Soup-er day at allotments

Norwood Allotments,Herries Road Annula Allotment Soup Day....Greenhouse Gallery..Pictured are Artel Artists from LtoR.Sandria Gilling,Sue Taylor,Lesley Alexander,with their work ' Secret Seasonings'
Norwood Allotments,Herries Road Annula Allotment Soup Day....Greenhouse Gallery..Pictured are Artel Artists from LtoR.Sandria Gilling,Sue Taylor,Lesley Alexander,with their work ' Secret Seasonings'
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AN EVENT held in Sheffield each year to promote the city’s allotments is certainly growing in popularity.

Up to 250 people flocked to the plots at Norwood, off Herries Road, to have a look around, taste the produce and try their hands at environmental-themed artwork.

The Allotment Soup 2011 event was hosted by the Leaf project, whose members are celebrating 10 years since taking on a formerly abandoned section of the Norwood site to use as a community allotment.

In total there were around 20 to 25 artists giving demonstrations including flower sculpting, puppet making and natural dying.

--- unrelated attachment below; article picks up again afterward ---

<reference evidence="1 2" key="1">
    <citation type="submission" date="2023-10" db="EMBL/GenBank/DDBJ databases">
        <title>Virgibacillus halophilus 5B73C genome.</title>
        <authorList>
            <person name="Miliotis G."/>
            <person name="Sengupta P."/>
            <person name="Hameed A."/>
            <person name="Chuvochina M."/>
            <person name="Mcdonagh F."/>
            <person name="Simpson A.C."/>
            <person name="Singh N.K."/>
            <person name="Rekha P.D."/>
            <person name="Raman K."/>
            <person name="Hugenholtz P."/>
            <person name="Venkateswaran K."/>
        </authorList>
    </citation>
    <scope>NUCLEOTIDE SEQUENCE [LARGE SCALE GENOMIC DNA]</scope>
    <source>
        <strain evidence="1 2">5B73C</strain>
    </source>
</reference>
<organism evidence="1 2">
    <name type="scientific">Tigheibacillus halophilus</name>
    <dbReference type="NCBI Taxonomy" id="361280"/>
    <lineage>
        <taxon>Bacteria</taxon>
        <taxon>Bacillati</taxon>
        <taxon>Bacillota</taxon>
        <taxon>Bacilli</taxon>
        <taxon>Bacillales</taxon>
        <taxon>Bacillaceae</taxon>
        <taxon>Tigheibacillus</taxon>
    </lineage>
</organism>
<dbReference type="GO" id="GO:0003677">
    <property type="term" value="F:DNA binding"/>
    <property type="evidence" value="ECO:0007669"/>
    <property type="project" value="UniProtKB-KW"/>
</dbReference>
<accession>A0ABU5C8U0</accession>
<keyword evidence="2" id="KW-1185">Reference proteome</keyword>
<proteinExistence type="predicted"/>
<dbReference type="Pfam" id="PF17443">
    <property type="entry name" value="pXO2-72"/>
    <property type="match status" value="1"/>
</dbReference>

One piece of artwork involved a dome made of tree branches, created by community artist Christine Moon, from Meersbrook, on which people were invited to leave comments on leaf-shaped pieces of paper about the event and environmental issues.

Fellow artist Caroline Gaytor, of Sharrow, was helping people to make flowers using wicker branches, while the trio from Artel Artists - Sandria Gilling, Sue Taylor and Lesley Alexander - had created an artistic display of jams and preserves made from produce from the allotments.

Food and drink on offer ranged from apple juice pressed on-site by Abundance, a project which makes use of unwanted produce from around the city, to pizzas topped with vegetables grown on-site at Norwood including tomatoes and tomatillos - Mexican relatives of tomatoes which are green and sticky, and taste like a tomato crossed with a pepper.

Nick Ward, of the Leaf project, who was making the pizzas, explained how they were being cooked in a clay oven which had only been completed the day before and made from clay excavated as part of a drainage project at the allotments.

He said: “It burns at more than 650C - three times the heat of a normal oven and the pizzas were only taking 90 seconds to cook. I served 35 to 40 of them.”

Other attractions included a compost toilet, made by masters students from the University of Sheffield’s architecture department, which was prefrabricated and assembled on site.

Meanwhile, the university had also donated a pedal-powered smoothie maker to create delicious drinks.

Diane Cocker, project manager at Leaf, said: “We’ve had a really good day and it has exceeded our expectations.”